Today’s customer-centered colleges and universities are not the learner and learning-centered universities we need.
In the neoliberal universe of contemporary Americans higher education, it’s no secret that many students think of themselves, first and foremost, as consumers who are purchasing a bundle of services and experiences and expect a measurable return on their investment.
A customer-centric college or university prioritizes its brand. But unlike a business’s brand, which seeks to distinguish its products or services, the overwhelming majority of public and private nonprofits do everything in their power to emulate the sector’s leaders. Their physical landscape, architecture, departmental structure, institutional calendar, faculty hierarchy, curricular and extracurricular offerings, and even their mission statements scream college.
Sociologists use the term “isomorphism” to describe these similarities, which are a product of shared norms, professional socialization, accreditation and regulatory pressures, and parental and student expectations.
A learner and learning-focused campus, in contrast, would place student needs, aspirations and anxieties, and learning center stage.
What would it mean to be truly learner and learning centered?
First, to paraphrase Donald Rumsfeld, it involves embracing the students an institution has, rather than the ones its faculty might prefer. For most broad-access institutions, these are nontraditional students, who attend part-time, commute, work 25 hours a week or more and have various family responsibilities.
Second, it requires a campus to recognize these students’ life challenges and goals and respond accordingly. Many of these students are among the first in their family to attend college and therefore need more advising and mentoring than those who are already familiar with college terminology, offices, practices and procedures, requirements and expectations. Also, many received an uneven high school education and therefore require Academics 101 training and learning supports. In addition, many need help with basic needs for food, housing, health care, childcare and transportation and handling the unpredictable disruptions that all too frequently interrupt their education.
Third, it seeks to address the students’ primary goal, which is a glide path to a rewarding career. That means that these institutions must:
- Offer a clearly delineated road map to a degree.
- Seek to bring the top 100 percent of students to proficiency.
- Provide wraparound academic and nonacademic supports, including intensive, personalized academic, financial and career advising and ready access to supplemental instruction.
- Eliminate obstacles to timely completion, including outdated or irrelevant graduation requirements and barriers to transfer.
Such institutions would strive to maximize return on investment and prepare students not just for their fifth job, but their first. Their faculty must align their personal and professional interests with their students’ welfare. These campuses need to create educational experiences that are intentionally designed to engage and motivate students, tie in with their postcollege aspirations, offer a sufficient amount of flexibility and options, and help students persist.
The $64,000 question, of course, is how to do these things in a context of budgetary constraints.
The answer not only involves curricular, pedagogical and organizational change, but a shift in institutional messaging.
1. Clarify your campus’s goals.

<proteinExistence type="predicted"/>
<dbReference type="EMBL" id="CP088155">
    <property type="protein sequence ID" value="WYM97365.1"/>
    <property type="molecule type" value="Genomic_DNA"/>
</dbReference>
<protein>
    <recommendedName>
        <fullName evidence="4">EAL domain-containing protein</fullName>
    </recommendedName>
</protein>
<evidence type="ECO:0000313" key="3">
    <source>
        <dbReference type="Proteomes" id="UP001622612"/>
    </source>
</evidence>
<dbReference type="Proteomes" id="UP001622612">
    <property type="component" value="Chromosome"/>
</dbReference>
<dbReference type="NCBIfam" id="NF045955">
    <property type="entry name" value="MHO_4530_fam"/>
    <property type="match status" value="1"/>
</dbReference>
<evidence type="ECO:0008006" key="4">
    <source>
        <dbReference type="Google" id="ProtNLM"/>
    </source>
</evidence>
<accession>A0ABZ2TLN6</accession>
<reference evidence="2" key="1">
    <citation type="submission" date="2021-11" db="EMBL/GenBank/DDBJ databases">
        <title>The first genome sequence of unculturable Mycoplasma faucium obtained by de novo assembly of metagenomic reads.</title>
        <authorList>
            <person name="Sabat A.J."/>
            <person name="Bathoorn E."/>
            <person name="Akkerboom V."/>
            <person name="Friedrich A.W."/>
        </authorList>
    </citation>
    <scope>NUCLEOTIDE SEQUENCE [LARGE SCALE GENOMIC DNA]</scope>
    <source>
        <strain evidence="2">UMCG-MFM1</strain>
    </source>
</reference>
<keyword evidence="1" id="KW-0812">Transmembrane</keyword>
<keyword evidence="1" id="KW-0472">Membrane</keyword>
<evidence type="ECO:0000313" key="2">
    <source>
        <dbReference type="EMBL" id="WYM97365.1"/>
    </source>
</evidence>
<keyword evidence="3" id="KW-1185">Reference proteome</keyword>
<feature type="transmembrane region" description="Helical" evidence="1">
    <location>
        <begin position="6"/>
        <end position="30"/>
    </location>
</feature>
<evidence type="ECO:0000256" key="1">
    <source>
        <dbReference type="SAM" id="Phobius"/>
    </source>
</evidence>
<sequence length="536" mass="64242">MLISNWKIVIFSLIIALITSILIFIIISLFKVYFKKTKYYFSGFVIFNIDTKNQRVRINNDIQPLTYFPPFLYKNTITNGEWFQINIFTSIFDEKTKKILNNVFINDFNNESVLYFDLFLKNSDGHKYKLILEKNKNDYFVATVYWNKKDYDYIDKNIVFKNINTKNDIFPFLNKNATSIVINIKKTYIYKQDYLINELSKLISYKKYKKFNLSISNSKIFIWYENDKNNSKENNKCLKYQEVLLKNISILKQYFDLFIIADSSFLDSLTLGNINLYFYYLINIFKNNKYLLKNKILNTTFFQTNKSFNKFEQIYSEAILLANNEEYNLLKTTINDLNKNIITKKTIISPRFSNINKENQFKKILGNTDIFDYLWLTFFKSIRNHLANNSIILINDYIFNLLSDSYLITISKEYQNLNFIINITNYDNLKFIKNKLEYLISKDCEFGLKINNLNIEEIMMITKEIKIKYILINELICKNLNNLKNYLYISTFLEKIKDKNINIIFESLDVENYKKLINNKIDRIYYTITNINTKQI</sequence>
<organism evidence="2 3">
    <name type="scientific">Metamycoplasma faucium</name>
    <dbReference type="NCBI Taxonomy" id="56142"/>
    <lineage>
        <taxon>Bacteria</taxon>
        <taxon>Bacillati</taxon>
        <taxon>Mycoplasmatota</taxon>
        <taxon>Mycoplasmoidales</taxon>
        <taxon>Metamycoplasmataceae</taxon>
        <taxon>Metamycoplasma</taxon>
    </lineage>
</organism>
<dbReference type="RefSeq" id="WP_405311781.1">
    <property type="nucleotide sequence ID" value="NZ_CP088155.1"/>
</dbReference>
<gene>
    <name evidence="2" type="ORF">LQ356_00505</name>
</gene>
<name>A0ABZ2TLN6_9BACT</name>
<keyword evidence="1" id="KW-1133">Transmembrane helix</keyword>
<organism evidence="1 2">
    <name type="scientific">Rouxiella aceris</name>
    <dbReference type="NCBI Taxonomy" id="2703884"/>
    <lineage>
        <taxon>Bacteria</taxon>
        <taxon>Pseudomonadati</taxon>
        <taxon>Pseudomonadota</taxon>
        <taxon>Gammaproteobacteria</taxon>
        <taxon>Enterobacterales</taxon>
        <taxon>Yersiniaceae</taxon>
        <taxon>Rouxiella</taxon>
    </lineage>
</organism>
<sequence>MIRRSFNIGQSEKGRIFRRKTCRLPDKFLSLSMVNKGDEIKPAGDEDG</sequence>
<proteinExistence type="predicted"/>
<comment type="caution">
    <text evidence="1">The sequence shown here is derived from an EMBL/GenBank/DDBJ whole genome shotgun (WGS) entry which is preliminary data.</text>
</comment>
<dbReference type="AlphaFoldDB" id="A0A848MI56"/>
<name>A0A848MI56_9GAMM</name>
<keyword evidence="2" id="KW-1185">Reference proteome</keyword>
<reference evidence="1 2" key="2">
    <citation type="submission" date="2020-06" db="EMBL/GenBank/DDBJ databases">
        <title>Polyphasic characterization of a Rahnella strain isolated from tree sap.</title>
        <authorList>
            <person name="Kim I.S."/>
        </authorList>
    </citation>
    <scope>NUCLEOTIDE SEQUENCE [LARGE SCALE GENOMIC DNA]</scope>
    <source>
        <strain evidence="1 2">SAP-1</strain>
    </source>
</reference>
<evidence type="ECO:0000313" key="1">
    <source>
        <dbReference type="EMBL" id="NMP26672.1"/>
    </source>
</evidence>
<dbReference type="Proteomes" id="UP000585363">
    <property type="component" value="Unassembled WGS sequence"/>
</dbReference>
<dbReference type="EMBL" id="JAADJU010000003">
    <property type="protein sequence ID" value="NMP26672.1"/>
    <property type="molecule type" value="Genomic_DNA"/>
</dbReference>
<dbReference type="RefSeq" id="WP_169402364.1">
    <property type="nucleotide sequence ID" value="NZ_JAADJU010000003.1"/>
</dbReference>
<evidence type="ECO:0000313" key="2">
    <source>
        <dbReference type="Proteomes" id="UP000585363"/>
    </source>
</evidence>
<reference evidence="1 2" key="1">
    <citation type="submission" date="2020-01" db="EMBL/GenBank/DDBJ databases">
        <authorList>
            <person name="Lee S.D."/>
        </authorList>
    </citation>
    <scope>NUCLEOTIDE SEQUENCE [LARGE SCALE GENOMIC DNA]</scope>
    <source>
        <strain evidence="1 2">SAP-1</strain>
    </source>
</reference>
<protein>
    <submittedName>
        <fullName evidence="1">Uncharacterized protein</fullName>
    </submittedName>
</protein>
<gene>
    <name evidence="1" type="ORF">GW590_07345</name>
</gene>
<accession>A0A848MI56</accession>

A generic mission statement won’t cut it. Be explicit. If your institution’s primary objective is to prepare students for good careers, say so without equivocation. If another goal is equity, then the campus needs to describe how that applies to recruitment, admissions, curriculum, pedagogy, the student experience and outcomes.
2. Align campus practices with these institutional goals.
If career development is a core objective, then career identification; assessments of talents, interests and strengths; and charting a realistic path forward must infuse the undergraduate experience. That doesn’t mean that classes need to be narrowly vocational. But it does mean that professional identity development, relevant skills development, windows into careers, technical and soft skills training, and job-like experiences need to be integrated into curricular pathways.
3. Adopt structured schedules.
Divide the school day into time blocks that will allow students to concentrate their on-campus attendance. Combine in-person and asynchronous online learning to enhance flexibility.
4. Embrace data-driven advising.
Respond proactively to certain evidence-based triggers. These include poor first-semester performance, a marked decline in academic momentum, a shift in majors after the fourth semester, failure to regularly log in to a class website and deviations from the student degree plan.
5. Rethink general education.
George Mehaffy, the former vice president for academic leadership and change at the American Association of State Colleges and Universities, likens gen ed requirements to George H. W. Bush’s reaction to broccoli: something that’s supposed to be good for you but might as well be castor oil. There’s no inherent reason why gen ed courses can’t be better aligned with degree pathways, with tracks tailored to the most popular majors.
One area where gen ed could be strengthened is by doing more to improve students’ quantitative literacy. Data, statistics and quantitative analysis have never been more widely used, and without minimal competency in quantitative methods, students will be closed out of the most advanced, cutting-edge fields. Even humanities departments would do well foster computational thinking and statistical understanding by exposing students to data mining, data visualization, geospatial analysis and network analysis.